Text 1: I started having contractions around midnight, and they’re starting to get stronger, around 8 minutes apart.
Text2: They’re lasting 75 seconds and I can really feel them in my back, too.
Text 3:  When is it time to come to the birth center?
Text 4: I just threw up my dinner.  I’m really struggling.  Cramps are getting closer..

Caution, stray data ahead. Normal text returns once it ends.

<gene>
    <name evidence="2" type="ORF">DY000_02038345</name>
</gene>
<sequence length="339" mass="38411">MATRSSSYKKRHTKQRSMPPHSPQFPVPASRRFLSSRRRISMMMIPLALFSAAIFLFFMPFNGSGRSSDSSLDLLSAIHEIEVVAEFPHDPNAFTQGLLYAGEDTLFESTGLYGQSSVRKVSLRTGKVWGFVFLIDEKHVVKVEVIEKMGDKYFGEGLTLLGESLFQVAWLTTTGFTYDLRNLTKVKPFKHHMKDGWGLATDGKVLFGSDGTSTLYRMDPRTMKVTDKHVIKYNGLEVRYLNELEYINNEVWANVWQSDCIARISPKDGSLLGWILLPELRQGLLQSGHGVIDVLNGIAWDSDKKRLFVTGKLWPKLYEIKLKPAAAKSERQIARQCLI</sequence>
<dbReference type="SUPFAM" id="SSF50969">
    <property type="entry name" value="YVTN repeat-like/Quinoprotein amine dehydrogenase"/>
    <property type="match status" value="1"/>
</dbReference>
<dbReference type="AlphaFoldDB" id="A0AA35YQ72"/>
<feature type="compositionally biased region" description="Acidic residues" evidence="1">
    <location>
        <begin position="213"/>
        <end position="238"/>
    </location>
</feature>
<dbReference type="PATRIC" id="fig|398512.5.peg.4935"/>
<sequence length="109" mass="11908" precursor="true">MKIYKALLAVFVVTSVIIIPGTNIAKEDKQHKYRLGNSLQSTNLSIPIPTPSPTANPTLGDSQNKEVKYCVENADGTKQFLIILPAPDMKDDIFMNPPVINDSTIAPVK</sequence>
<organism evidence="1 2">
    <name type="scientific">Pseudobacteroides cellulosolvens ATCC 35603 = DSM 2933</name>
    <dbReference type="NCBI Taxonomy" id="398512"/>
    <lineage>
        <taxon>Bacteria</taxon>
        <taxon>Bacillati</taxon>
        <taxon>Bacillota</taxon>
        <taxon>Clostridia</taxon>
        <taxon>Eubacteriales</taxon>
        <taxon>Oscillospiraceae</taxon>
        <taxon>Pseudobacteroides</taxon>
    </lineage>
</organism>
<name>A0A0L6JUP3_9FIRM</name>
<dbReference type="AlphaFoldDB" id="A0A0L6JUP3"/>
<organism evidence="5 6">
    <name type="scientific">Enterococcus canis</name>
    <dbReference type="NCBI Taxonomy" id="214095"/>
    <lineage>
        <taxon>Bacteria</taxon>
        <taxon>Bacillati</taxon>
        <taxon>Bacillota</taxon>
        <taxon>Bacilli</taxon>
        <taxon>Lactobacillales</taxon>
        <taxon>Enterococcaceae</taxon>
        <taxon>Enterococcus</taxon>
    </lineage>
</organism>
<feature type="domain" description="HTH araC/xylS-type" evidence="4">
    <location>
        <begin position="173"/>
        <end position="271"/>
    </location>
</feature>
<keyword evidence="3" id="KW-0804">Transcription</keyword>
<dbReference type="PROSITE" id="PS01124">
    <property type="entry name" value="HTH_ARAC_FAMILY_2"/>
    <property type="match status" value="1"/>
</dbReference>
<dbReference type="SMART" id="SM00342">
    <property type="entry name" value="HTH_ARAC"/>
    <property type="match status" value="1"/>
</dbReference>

Immediately, I press the phone icon and call this sweet mama who has been waiting to have her baby.  She’s 41 weeks and we’ve all been praying that the full moon, or the recent thunderstorm, or SOMETHING, would help tip her over into labor.  Now it seems it’s happening, and I’ve slept through her texts!  A shaky, sweet voice answers the phone and explains that “this is it” and she knows from her last birth that her baby won’t be long in making her way earthside.  We agree to meet at the birth center immediately.  Deep breath.  My next call is to my student, Jessica, who answers with a groggy “hiya” and happily agrees to meet at the center.  Then I dial my friend and midwifery partner, Salli.  (She never sleeps through texts and always promptly answers, especially when I’m calling.)  We strive to both be present at each birth, and since it seems this baby may be coming fast, Salli decides to head in also.